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The American poet, Henry Wadworth Longfellow’s wife died from severe burns when her clothing caught on fire. Henry unsuccessfully tried to save her with his own body, burning his own face so badly he could not attend his wife’s funeral. His son, Charles, went off to fight in the Union army in the Civil War without his blessing and returned home to convalesce after being severely wounded in the fighting. After his wife’s death, Henry was a widower with six children, one of whom was wounded in the worst war this country has ever endured. He penned a poem on Christmas Day, 1863, that contains these verses:
Then from each black, accursed mouth
The cannon thundered in the South,
And with the sound the carols drowned
Of peace on earth, good-will to men!
It was as if an earthquake rent
The hearth-stones of a continent,
And made forlorn the households born
Of peace on earth, good-will to men!
And in despair I bowed my head;
“There is no peace on earth,” I said;
“For hate is strong, and mocks the song
Of peace on earth, good-will to men!”
Where was God for Henry Wadworth Longfellow on the Christmas of 1863?
On December 2nd the Rio Grande Borderland Ministries board met at Holy Spirit Church in El Paso. We took reports from the three main regions of the ministry, West, Central and South. Martha Stafford, from Terlingua, TX, told us of a new development in the South. The drug cartels have so threatened people living in the countryside that they are fleeing to Ojinaga, along the river on the Mexican side. They have nothing, and they have created a card-board slum in that city. There is no power, no water, no sewer to where these people live. It looks like a poster from Save the Children, Martha told us.
Where is God in Ojinaga right now?
Where is God absent in your life right now? Where do you long for divine intervention, presence, comfort, protection or vindication? I know you have had them, moments when you’ve wondered where on earth is God. Take a moment in silence and consider.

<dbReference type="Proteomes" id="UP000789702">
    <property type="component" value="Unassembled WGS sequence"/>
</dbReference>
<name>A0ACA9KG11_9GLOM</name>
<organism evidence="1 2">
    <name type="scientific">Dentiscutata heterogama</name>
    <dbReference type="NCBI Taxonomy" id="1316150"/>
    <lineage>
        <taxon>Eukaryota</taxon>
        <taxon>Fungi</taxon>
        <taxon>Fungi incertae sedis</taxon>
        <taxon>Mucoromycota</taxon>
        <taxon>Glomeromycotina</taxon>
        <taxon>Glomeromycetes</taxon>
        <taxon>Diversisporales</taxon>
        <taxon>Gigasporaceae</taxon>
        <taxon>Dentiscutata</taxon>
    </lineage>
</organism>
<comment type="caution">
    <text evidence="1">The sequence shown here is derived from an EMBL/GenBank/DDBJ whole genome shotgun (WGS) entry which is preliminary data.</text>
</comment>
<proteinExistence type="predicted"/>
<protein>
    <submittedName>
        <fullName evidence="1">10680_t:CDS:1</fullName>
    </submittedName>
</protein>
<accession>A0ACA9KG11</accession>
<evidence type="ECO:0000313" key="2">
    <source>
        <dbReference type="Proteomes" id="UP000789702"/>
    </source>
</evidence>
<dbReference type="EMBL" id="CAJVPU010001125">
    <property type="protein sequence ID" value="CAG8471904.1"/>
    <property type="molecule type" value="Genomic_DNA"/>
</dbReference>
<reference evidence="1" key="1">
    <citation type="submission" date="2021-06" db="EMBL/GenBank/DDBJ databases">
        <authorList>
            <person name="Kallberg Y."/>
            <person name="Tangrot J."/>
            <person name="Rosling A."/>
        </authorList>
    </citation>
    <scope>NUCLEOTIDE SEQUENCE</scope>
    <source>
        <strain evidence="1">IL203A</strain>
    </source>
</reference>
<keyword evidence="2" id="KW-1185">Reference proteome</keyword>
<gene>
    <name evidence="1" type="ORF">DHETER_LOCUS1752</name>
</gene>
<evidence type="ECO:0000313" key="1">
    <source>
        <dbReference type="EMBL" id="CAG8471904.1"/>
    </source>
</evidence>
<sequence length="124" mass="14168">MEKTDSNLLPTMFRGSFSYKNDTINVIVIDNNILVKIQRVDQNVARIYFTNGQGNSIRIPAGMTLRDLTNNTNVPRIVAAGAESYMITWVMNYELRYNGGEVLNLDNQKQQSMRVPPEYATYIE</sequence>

The absence of God places us at a crossroads. We can choose hope or we can choose despair.
Longfellow followed those verses with:
Then pealed the bells more loud and deep:
“God is not dead, nor doth He sleep;
The Wrong shall fail, the Right prevail,
With peace on earth, good-will to men.”
The Borderland Ministries board immediately began to discuss how we would respond to the humanitarian crisis in Ojinaga. Someone is checking with the Red Cross to see if they know about it. The Episcopal Hispanic minister in Odessa, TX, has a lot of parishioners from Ojinaga. We are going to communicate with him after the turn of the year to find out if he has connections that can help us bring in aid without endangering these people further. We have a member in Albuquerque who has fostered a relationship with an orphanage in Ojinaga that might be able to help. Perhaps there are ways we can bring hope to these desperate people.
Where does the absence of God drive you to hope? Take a moment to share with your neighbor something in your life where you have hope.
This is Advent 3. The Gospel lesson shows us John the Baptist explaining himself to the Jews. The hope of the coming messiah has galvanized the people. Israel is supposed to be a sovereign nation under God, and yet Greek influence corrupts the people and Roman law seems to sideline the Law of Moses. Things are NOT as they should be. The Messiah, they believed, would come to set all things right again.
Everybody is on pins and needles about John. Is he the long-promised Messiah or not? No, he is not, he says, but, he has come to prepare for his coming. If God has sent the forerunner to prepare the way, then the coming of the Messiah is close, very close! Hope is born in John’s message.
There is a dynamic tension in hope. On the one hand, things are not as they ought to be, but on the other hand, we anticipate change, and we have confidence that the change will be good.
Jesus’ birth is just eight days away. Powerfully aware of the ways that God seems so absent, we yearn in anticipation for the moment when God shows up in our lives. Turn once again to your neighbor and share your greatest hope for this Christmas season.